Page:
This was the title of a fascinating talk recently given by Cllr. John Hodges to the Friends at the History House in Hastings Old Town. The talk centred on the somewhat troubled histories of our two local piers – Hastings Pier and St. Leonard’s Pier – and was accompanied by illustrations of original documents, postcards, programmes and other ephemeral items.
Our much-loved Hastings Pier first opened in 1872 and quickly became a popular tourist attraction. It boasted a beautifully ornate Indian-style pavilion for musical and theatrical entertainment but this was sadly destroyed in a disastrous fire in 1917. The replacement shed-like structure was to prove popular in later years as a venue for rock concerts where many well-known artists such as the Who, Jimi Hendrix, Tom Jones and Cilla Black performed in front of huge audiences. I think one or two of our own audience may have had fond recollections of those heady days! However the decline set in shortly after and, as we all know, culminated in the terrible blaze of 2010.
St. Leonard’s Pier, despite offering some novel attractions such as a maple-floored roller skating rink (1909) and Kursaal pavilion for taking high tea in Palm Court-like surroundings suffered a gradual decline in popularity and after a serious fire in 1944 was finally closed and demolished several years later. Nothing now remains of this pier at all but its vibrant history could certainly be re-lived through the wonderful postcard images we were shown by Cllr. Hodges. I was particularly taken with the postcard showing graceful skaters on the roller skating rink, the women looking particularly elegant in their long, flowing dresses and wide-brimmed hats.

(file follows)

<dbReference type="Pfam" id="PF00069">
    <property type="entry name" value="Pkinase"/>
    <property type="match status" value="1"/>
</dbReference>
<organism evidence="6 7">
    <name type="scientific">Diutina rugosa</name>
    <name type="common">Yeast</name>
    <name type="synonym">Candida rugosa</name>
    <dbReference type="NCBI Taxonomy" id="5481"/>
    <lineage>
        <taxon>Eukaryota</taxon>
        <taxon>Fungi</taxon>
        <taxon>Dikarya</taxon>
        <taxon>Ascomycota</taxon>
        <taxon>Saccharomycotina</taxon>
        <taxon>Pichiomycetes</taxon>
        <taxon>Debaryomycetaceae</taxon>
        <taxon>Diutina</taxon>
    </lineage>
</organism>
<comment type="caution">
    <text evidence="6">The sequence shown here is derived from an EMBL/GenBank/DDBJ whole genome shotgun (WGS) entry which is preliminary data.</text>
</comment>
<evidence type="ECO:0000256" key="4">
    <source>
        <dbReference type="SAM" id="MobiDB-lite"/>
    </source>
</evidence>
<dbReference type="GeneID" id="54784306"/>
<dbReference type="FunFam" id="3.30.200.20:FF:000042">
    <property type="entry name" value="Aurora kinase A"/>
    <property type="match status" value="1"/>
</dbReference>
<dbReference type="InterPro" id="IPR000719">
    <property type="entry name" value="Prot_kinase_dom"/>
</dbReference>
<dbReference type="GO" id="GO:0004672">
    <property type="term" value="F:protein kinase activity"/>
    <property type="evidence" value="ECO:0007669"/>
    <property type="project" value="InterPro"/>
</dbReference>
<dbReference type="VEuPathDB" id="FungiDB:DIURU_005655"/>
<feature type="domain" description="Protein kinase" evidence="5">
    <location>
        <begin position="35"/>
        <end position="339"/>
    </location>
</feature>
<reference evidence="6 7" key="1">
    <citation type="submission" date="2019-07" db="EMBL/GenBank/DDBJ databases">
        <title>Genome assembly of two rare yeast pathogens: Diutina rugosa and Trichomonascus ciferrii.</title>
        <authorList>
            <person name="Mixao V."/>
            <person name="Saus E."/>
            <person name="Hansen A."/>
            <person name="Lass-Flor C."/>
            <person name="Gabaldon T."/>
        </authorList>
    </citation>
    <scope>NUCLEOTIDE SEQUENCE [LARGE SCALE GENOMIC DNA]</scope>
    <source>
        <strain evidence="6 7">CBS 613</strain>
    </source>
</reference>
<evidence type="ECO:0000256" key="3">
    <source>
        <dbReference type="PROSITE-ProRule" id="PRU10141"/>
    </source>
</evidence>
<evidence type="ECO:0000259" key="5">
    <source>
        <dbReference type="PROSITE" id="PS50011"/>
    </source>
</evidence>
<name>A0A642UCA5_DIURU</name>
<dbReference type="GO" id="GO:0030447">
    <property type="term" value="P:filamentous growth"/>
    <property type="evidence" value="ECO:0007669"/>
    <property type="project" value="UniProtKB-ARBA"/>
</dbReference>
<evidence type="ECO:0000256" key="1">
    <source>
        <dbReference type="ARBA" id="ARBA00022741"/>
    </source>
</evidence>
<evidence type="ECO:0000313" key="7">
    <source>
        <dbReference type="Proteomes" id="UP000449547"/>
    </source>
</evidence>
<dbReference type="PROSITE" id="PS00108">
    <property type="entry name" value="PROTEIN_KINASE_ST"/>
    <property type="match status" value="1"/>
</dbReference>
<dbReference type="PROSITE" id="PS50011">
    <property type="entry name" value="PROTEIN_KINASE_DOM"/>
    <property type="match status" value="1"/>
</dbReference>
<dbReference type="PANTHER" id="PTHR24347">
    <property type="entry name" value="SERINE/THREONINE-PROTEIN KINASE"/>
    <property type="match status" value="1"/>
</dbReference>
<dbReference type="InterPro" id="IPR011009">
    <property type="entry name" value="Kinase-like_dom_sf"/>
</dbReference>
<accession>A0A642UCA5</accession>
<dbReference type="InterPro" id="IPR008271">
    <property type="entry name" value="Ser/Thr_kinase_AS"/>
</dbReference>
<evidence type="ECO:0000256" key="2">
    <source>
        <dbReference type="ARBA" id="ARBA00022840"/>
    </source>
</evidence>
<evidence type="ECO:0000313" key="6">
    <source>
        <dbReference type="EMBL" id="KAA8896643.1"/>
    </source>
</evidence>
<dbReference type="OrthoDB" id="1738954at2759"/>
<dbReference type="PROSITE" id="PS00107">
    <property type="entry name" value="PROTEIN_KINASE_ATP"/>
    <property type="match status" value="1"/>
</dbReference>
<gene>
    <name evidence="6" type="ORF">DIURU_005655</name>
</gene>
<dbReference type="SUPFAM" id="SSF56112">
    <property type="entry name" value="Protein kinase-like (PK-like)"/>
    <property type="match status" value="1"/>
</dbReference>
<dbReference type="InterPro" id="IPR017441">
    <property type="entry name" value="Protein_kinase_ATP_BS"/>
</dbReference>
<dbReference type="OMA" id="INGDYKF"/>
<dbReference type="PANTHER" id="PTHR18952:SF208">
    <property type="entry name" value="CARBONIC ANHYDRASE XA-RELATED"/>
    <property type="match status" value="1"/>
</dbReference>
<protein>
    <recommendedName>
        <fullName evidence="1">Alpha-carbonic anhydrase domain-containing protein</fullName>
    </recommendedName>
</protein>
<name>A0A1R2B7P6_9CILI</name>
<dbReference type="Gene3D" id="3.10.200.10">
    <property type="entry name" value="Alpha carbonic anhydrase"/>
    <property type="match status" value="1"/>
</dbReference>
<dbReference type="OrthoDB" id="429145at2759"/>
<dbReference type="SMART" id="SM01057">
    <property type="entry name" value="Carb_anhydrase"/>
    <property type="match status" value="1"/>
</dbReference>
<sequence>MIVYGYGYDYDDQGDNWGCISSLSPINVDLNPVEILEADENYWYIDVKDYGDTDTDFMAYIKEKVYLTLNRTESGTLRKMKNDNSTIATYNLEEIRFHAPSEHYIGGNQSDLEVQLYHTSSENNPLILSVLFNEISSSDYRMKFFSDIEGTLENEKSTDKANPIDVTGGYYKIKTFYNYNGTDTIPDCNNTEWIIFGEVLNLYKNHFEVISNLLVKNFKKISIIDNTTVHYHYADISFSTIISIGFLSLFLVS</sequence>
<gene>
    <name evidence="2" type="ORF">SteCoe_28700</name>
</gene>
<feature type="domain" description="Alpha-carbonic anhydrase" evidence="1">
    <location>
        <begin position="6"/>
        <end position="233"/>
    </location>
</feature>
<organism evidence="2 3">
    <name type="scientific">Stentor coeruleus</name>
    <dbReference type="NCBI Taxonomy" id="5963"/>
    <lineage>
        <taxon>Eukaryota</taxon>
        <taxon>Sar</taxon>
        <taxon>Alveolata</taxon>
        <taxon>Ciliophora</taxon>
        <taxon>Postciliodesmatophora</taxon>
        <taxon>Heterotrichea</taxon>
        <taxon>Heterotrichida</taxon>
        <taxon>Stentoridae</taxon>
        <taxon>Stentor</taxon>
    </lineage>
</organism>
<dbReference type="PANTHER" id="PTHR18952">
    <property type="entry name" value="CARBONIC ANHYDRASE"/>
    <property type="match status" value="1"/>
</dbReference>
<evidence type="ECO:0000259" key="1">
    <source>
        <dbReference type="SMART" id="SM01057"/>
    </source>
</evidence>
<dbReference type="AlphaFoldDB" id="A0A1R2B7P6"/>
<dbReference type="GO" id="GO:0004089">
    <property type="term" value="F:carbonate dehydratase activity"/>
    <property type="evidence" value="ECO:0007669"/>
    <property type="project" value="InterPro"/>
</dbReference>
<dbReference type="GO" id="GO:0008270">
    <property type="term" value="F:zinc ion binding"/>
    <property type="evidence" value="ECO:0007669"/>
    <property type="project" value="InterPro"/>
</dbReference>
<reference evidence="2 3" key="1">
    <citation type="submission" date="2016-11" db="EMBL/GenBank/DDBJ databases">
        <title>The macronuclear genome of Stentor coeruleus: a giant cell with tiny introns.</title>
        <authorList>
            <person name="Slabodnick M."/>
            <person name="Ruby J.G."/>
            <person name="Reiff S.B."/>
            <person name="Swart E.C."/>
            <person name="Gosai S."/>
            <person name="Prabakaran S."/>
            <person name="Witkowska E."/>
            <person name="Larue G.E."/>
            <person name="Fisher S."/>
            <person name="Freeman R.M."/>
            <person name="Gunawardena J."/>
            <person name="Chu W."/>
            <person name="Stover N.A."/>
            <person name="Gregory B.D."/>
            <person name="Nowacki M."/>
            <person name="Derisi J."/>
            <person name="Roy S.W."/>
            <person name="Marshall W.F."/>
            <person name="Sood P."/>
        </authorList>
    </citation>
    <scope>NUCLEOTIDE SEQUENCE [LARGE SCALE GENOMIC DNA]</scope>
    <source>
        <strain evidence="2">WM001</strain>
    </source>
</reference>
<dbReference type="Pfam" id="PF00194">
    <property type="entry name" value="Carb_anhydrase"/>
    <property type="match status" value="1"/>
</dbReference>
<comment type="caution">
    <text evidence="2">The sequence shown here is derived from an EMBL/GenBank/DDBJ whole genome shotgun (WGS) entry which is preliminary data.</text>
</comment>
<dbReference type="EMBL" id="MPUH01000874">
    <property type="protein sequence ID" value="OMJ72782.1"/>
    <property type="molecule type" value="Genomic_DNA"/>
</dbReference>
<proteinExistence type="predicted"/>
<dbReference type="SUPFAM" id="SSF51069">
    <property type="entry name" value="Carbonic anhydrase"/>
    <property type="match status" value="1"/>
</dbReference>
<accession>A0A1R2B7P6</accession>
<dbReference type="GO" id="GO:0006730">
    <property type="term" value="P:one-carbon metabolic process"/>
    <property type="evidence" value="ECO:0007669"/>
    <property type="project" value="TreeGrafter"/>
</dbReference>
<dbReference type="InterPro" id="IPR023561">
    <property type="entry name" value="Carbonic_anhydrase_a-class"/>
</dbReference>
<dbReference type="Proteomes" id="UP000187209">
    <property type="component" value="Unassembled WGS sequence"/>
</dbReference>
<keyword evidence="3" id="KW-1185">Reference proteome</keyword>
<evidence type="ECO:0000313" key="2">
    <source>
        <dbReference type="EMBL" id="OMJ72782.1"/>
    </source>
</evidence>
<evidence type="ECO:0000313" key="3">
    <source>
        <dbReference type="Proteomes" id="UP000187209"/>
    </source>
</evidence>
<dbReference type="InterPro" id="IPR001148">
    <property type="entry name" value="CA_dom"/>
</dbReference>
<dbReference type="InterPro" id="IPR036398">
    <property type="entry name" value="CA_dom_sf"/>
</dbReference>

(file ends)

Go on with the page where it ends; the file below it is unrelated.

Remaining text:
We also learned of all the efforts made by both Hastings Council and the Hastings Pier Trust to save Hastings Pier and transform it once more into a valuable local resource to be enjoyed by both local people and visitors. The first major step towards this goal was announced only last week with news of a successful Heritage Lottery Fund grant which will enable vital restoration work to begin on the pier’s below-deck structure.
So a hopefully happy ending to a somewhat turbulent history. Cllr. Hodges received a well-deserved round of applause for his captivating and extremely informative talk.
If any readers would like to learn more about the history of the two piers I can highly recommend a book written by Friends’ committee member, Steve Peak: “Peerless Piers: The Story of the Hastings and St. Leonards Piers” (pub.2011) available from the History House and other local venues.